Not Every Guy Deserves A Chance Just Because He Asks For One

October 4, 2018  |  

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A little while back, I went out to dinner at a Hibachi restaurant, which is usually a fantastic place to meet new people on busy nights. You have to sit with a whole bunch of folks you don’t know, and it’s easy to strike up conversations with friendly table mates. On less crowded nights, however, parties are usually spaced out at the table and, generally, you try to mind your own business and give your table mates some privacy.

It was on one of these nights that I tried my very best not to overhear one woman sharing her latest dating woe. I really tried, y’all. But this woman came to hold court and everyone in the dining room was going to be sipping some of her tea. As everyone was digging into their appetizers, she told her friend (and subsequently everyone else) about a man from her church. Apparently, he’d been pursuing her for three solid years and, finally, she broke down and gave him a chance. Since he was a Christian, she thought that made him a good man. Their date, his pushiness, his views on women, and some questionable conversations after their evening out suggested otherwise. After sharing her experience, she huffed, sucked her teeth, and dismissively concluded: “I should have kept my chance to myself.”

While this woman seemed like a nice enough lady, she fell into a trap that lots of single women do: feeling like you have to give a guy a chance just because he asks — sometimes repeatedly. There are a number of struggles that single women face on the quest to find “the one” and, as such, we’ve been bombarded with this idea that we should be compelled to give chances to men that we’re completely uninterested in to avoid being alone.

The truth is, not every guy deserves your time. Point blank. There are only so many minutes in your day, and some dudes are going to burn right through those with no regard for the value you place on them. Beyond that, why in the world should anyone feel obligated to go on a date with someone they are absolutely not attracted to? No one expects men to lower their standards just to get a date, but women have been pressured to do so for forever. Ultimately, that’s a waste of your time and your date’s. Do yourself and them a favor and keep that chance to yourself.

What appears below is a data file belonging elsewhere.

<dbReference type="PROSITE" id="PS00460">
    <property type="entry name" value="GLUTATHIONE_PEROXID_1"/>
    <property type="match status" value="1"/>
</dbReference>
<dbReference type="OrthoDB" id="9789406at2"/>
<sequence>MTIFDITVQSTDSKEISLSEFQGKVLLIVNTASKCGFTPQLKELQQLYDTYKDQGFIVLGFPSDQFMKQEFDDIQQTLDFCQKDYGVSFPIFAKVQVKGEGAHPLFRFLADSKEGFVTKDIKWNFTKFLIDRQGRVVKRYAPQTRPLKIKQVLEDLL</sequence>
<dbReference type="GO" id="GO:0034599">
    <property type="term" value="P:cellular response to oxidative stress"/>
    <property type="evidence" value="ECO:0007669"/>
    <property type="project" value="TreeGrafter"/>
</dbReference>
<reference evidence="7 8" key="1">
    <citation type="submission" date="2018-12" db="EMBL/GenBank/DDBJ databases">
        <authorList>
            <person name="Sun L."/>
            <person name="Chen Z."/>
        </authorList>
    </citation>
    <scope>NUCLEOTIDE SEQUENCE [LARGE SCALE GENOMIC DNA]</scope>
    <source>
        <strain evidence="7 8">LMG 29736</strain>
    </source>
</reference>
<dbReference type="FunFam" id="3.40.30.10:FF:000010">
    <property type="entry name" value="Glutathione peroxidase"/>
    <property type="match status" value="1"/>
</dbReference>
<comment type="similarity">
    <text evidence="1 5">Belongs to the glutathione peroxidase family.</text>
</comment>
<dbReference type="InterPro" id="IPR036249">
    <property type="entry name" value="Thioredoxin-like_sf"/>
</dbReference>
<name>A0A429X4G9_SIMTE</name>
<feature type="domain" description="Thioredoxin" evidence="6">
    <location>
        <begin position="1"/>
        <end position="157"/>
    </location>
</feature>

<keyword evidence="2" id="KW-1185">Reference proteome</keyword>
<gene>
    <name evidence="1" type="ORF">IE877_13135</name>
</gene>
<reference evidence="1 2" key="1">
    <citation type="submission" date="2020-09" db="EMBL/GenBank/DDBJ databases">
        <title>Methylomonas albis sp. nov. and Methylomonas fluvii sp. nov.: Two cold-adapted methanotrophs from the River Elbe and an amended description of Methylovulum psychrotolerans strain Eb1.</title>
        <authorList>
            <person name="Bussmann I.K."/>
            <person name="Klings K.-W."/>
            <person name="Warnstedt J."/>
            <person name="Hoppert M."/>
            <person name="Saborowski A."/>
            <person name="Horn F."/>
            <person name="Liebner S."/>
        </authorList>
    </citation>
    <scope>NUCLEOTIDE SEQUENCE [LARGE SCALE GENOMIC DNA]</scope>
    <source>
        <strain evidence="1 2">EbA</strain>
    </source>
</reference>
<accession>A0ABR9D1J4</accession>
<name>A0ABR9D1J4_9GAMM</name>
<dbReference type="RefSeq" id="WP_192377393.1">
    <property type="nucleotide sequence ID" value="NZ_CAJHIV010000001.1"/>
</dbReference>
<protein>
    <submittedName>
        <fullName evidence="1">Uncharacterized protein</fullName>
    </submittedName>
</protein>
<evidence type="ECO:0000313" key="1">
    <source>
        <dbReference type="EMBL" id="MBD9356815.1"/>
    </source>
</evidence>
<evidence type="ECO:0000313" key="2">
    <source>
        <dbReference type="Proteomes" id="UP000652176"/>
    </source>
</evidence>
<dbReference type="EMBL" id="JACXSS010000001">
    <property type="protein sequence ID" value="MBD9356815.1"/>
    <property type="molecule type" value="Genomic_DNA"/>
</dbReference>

In this woman’s case, she had been turning her fellow parishioner down for three years. Three. Imagine having to turn down the same man every Sunday for 36 months. Surely, she must have had her reasons for not wanting to date the guy, and the only reason she finally gave in to him was the immense pressure from the other saints, advocating on his behalf. When was the last time you heard of a man needing a whole PR team to get some company? She showed up for said date, only for her concerns about this man as a potential mate to be confirmed. She could have stayed home and saved herself the aggravation and the outfit. Having another dateless night can’t be worse than that.

I remember when I was wasting my time giving men chances when I knew we weren’t compatible. It’s not that the guys weren’t nice, but there was a total lack of chemistry. Just like that woman at the Hibachi spot, I can think of a few times that I wish I had kept my chance to myself. I would try to convince myself that there might be more to whichever man was in front of me at the time, and that I owed it to myself to find what that could be. Meanwhile, the conversation was dry because we didn’t have much to talk about and I could feel there was nothing–not even a spark — that would entice me to give them a follow-up text. Those wound up being some of the worst dates. My time could have been better spent working on any number of projects, or just catching up on my Netflix shows.

If you’re a woman who’s been on the dating scene for a while and you’re tempted to just give in and give out unnecessary chances, here me loud and clear. There’s no need for you to be the girl sitting across from some man, silently trying to convince yourself that the date you’re on is good. You have the right to be selective about the company you keep. Or, as Demetria L. Lucas put it so succinctly: Don’t waste your pretty.

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